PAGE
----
UK offshore helicopter study wins award for innovative contribution
The results of a joint project by Robert Gordon University (RGU) and Step Change in Safety into the body sizes of UK offshore workers on board various helicopter crafts has received an award for outstanding contribution to ergonomics.
RGU said on Thursday that the three-month study was a response to a mandate from the Civil Aviation Authority to ensure offshore workers were sitting adjacent to windows through which they could make an emergency escape.
The project involved measuring the shoulders of a 75,000 strong workforce to establish how many were designated as ‘XBR’ or ‘extra broad.’
With these figures, the team would be able to advise seating logistics which maximized the probability of successful escape following concerns about window egress in an emergency situation.
After the project was completed, the team was awarded the William Floyd Award from the Chartered Institute of Ergonomics and Human Factors, for outstanding and innovative contributions to the field. The study was led by Arthur Stewart, from RGU’s School of Health Sciences.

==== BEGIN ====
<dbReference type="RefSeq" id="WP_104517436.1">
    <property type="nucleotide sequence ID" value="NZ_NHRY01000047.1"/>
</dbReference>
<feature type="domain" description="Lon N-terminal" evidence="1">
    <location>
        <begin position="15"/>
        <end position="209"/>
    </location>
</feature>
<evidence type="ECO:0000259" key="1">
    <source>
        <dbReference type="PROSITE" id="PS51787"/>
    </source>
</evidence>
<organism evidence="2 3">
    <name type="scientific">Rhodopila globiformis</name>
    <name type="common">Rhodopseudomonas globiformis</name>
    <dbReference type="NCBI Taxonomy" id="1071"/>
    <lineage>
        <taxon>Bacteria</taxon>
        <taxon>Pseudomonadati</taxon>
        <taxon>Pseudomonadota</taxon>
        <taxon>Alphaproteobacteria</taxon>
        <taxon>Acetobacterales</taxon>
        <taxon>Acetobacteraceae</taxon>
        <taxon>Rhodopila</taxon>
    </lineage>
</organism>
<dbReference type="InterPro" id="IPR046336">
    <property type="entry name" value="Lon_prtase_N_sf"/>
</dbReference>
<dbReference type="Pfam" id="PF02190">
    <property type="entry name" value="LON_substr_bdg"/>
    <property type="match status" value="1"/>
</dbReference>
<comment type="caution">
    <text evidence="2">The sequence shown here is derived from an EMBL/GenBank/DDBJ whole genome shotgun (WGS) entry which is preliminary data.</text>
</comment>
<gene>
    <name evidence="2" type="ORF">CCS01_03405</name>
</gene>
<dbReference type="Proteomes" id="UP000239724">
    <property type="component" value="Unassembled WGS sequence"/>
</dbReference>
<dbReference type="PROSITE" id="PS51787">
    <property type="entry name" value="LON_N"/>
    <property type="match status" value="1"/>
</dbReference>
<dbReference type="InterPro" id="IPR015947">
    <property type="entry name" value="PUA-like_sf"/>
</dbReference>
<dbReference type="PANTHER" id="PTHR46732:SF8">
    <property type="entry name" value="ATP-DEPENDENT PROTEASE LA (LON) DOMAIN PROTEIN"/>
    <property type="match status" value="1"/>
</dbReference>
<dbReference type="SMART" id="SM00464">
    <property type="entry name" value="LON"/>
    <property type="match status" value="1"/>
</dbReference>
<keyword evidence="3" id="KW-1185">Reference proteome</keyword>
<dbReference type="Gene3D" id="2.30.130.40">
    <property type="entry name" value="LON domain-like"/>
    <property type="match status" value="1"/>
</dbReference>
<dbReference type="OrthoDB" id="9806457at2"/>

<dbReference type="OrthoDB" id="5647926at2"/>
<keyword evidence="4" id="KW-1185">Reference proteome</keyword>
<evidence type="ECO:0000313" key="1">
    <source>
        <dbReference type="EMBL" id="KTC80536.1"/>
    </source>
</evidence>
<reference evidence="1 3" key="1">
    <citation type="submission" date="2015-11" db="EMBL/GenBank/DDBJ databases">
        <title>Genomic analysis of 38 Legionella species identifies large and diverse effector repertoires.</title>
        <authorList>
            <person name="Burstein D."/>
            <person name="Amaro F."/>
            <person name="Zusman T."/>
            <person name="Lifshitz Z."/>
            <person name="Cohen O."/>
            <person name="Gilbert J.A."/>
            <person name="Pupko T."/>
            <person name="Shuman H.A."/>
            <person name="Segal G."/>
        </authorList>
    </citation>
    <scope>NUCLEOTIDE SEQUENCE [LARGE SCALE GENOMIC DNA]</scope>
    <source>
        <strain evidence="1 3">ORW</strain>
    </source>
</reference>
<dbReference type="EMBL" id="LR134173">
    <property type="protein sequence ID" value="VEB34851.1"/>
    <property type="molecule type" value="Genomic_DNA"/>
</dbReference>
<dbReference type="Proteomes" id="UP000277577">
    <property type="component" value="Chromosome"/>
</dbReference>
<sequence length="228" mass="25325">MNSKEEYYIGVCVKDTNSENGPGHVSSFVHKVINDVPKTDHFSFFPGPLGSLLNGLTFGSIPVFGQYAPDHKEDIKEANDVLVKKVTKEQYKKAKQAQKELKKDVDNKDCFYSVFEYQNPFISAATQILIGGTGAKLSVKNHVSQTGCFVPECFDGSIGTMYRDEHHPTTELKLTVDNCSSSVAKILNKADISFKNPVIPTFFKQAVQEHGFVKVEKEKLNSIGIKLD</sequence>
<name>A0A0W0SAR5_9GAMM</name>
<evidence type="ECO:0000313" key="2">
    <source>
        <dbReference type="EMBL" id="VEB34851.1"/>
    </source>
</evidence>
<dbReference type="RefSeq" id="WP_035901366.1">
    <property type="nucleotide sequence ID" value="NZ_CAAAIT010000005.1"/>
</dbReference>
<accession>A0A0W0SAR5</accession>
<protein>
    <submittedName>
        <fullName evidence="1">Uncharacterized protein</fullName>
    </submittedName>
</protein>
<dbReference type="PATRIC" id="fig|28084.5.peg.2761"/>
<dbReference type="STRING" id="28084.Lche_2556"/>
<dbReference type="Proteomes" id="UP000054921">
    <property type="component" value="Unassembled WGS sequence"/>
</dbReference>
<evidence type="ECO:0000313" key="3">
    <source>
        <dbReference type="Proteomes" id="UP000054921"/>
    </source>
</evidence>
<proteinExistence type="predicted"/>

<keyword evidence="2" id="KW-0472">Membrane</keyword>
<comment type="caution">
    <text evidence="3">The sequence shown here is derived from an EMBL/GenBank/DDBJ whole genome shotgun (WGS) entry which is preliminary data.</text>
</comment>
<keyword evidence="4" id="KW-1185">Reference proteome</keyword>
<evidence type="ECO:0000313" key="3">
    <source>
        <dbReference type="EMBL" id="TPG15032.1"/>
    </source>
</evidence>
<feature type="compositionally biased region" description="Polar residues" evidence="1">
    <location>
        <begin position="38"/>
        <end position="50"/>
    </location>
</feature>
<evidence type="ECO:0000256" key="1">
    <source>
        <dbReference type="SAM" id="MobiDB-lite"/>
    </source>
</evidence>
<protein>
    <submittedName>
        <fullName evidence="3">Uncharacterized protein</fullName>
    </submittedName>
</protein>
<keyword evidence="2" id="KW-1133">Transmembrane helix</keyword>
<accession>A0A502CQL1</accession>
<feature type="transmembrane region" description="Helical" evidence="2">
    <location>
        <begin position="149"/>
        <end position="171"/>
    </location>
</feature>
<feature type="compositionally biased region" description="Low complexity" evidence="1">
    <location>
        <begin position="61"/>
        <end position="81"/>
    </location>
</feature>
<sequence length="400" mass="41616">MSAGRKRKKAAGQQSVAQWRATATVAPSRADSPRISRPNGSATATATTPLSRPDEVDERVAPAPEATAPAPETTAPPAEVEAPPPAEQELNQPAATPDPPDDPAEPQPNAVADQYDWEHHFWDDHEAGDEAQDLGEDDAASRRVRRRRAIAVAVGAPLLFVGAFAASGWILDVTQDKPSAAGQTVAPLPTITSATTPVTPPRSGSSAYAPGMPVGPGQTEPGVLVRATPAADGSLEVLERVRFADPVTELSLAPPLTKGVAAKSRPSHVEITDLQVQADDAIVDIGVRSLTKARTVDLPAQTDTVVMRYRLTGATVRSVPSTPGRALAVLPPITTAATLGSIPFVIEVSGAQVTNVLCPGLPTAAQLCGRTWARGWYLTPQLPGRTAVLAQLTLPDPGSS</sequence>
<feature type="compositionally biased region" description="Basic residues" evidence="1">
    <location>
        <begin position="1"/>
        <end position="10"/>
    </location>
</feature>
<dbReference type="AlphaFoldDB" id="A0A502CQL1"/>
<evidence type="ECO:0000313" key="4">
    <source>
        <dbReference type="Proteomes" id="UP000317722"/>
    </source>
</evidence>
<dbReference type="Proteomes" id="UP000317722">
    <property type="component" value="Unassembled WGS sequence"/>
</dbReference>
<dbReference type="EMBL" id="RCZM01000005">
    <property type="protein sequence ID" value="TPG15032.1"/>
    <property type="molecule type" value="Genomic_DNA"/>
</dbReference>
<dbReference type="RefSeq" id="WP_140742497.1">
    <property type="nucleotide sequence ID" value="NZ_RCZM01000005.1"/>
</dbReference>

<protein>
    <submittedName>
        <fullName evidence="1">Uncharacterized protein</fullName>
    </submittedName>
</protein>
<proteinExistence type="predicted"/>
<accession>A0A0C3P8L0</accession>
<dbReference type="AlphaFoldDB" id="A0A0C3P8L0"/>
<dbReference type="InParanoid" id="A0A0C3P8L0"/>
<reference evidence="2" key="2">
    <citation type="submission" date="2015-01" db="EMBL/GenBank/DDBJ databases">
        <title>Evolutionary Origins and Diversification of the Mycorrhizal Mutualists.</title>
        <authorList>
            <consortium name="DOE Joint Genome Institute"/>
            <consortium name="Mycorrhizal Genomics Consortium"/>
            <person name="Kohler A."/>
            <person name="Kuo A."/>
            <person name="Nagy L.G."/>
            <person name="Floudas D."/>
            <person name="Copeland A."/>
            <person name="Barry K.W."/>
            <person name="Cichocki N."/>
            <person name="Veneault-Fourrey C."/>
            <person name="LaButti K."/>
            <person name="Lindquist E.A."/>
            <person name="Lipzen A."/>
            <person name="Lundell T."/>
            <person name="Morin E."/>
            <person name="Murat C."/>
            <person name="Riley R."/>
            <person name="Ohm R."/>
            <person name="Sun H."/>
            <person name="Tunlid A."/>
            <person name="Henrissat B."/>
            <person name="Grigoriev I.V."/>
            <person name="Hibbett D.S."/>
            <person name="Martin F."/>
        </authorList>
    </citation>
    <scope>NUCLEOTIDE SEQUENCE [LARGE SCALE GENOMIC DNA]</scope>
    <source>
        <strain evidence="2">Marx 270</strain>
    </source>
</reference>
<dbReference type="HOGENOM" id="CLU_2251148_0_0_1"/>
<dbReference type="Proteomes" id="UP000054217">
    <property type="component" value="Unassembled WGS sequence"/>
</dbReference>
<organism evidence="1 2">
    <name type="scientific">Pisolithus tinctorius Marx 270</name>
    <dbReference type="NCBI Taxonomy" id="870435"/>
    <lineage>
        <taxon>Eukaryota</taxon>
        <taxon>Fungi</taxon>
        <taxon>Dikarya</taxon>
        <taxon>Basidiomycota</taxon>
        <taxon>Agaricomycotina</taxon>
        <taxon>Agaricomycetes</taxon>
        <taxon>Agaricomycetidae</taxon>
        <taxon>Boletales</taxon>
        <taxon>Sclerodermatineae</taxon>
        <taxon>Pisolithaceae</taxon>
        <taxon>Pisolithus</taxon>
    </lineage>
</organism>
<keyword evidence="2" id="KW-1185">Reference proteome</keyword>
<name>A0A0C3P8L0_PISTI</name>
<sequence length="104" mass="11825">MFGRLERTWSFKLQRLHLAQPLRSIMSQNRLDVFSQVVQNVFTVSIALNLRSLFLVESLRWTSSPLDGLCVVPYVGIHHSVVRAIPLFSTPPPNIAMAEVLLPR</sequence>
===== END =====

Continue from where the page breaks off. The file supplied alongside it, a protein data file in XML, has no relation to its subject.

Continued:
Stewart said: “[…] we were able to discover that approximately 3% of offshore workers had a shoulder breadth exceeding 55.9cm, reaching XBR status, and we could then examine the safety implications of their seat positioning within the different models within the helicopter fleet.”
Stewart collaborated on the project with Emily Taylor, a senior business analyst from Step Change in Safety, who oversaw a range of aspects of the work, including being the central liaison with industry stakeholders such as the CAA and helicopter operators.
Her work also included the marketing and promotion of the scheme directly to the workforce and licensing of equipment required.
Taylor added: “Collaboratively, we identified a specific issue, created a simple more sustainable solution which was easy to roll out, with minimal disruption to the user and the sector.”
Also playing a key role was RGU’s graduate Robert Ledingham from Survitec oversaw logistics for the study and organized a number of training events for measurers.
Ledingham said: “Being able to continue the work I undertook during my Masters of Research project and apply the findings to a real-world health and safety application was a rare and fortunate opportunity of which I am proud.”
The team accepted their award at an event held at Birmingham’s Hilton Metropole Hotel which hosted the 2018 Chartered Institute of Ergonomics and Human Factors Annual Conference last week.